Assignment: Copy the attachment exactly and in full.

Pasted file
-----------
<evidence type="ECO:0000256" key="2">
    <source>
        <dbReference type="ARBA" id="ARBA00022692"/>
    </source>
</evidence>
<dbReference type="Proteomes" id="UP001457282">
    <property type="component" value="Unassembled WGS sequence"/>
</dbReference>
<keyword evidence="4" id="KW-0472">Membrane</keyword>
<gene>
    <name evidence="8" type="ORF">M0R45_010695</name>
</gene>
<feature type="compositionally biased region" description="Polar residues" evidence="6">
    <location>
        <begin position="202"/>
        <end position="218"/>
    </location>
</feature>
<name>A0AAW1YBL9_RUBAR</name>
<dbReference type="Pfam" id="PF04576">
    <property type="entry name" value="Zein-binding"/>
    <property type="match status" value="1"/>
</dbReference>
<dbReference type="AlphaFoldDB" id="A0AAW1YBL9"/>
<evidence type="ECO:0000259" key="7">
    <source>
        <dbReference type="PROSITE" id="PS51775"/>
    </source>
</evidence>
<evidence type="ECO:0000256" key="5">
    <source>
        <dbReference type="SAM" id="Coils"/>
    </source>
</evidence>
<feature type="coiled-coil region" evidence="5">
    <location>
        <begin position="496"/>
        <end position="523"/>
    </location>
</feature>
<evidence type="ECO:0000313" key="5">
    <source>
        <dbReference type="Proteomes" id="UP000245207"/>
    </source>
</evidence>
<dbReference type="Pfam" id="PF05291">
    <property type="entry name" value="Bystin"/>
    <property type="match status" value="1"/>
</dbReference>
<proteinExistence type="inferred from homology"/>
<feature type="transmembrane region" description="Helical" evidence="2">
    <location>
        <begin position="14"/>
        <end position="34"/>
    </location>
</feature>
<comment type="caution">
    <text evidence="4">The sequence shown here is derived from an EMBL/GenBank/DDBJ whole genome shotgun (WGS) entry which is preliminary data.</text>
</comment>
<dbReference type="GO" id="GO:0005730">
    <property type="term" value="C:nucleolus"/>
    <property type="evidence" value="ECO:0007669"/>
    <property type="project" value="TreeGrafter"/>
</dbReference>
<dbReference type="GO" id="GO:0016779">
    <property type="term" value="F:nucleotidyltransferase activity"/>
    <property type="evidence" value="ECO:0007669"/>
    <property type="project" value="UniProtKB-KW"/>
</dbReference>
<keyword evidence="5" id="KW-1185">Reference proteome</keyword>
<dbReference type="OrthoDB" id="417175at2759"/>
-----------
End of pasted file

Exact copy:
<evidence type="ECO:0000256" key="2">
    <source>
        <dbReference type="ARBA" id="ARBA00022692"/>
    </source>
</evidence>
<dbReference type="Proteomes" id="UP001457282">
    <property type="component" value="Unassembled WGS sequence"/>
</dbReference>
<keyword evidence="4" id="KW-0472">Membrane</keyword>
<gene>
    <name evidence="8" type="ORF">M0R45_010695</name>
</gene>
<feature type="compositionally biased region" description="Polar residues" evidence="6">
    <location>
        <begin position="202"/>
        <end position="218"/>
    </location>
</feature>
<name>A0AAW1YBL9_RUBAR</name>
<dbReference type="Pfam" id="PF04576">
    <property type="entry name" value="Zein-binding"/>
    <property type="match status" value="1"/>
</dbReference>
<dbReference type="AlphaFoldDB" id="A0AAW1YBL9"/>
<evidence type="ECO:0000259" key="7">
    <source>
        <dbReference type="PROSITE" id="PS51775"/>
    </source>
</evidence>
<evidence type="ECO:0000256" key="5">
    <source>
        <dbReference type="SAM" id="Coils"/>
    </source>
</evidence>
<feature type="coiled-coil region" evidence="5">
    <location>
        <begin position="496"/>
        <end position="523"/>
    </location>
</feature>
<evidence type="ECO:0000313" key="5">
    <source>
        <dbReference type="Proteomes" id="UP000245207"/>
    </source>
</evidence>
<dbReference type="Pfam" id="PF05291">
    <property type="entry name" value="Bystin"/>
    <property type="match status" value="1"/>
</dbReference>
<proteinExistence type="inferred from homology"/>
<feature type="transmembrane region" description="Helical" evidence="2">
    <location>
        <begin position="14"/>
        <end position="34"/>
    </location>
</feature>
<comment type="caution">
    <text evidence="4">The sequence shown here is derived from an EMBL/GenBank/DDBJ whole genome shotgun (WGS) entry which is preliminary data.</text>
</comment>
<dbReference type="GO" id="GO:0005730">
    <property type="term" value="C:nucleolus"/>
    <property type="evidence" value="ECO:0007669"/>
    <property type="project" value="TreeGrafter"/>
</dbReference>
<dbReference type="GO" id="GO:0016779">
    <property type="term" value="F:nucleotidyltransferase activity"/>
    <property type="evidence" value="ECO:0007669"/>
    <property type="project" value="UniProtKB-KW"/>
</dbReference>
<keyword evidence="5" id="KW-1185">Reference proteome</keyword>
<dbReference type="OrthoDB" id="417175at2759"/>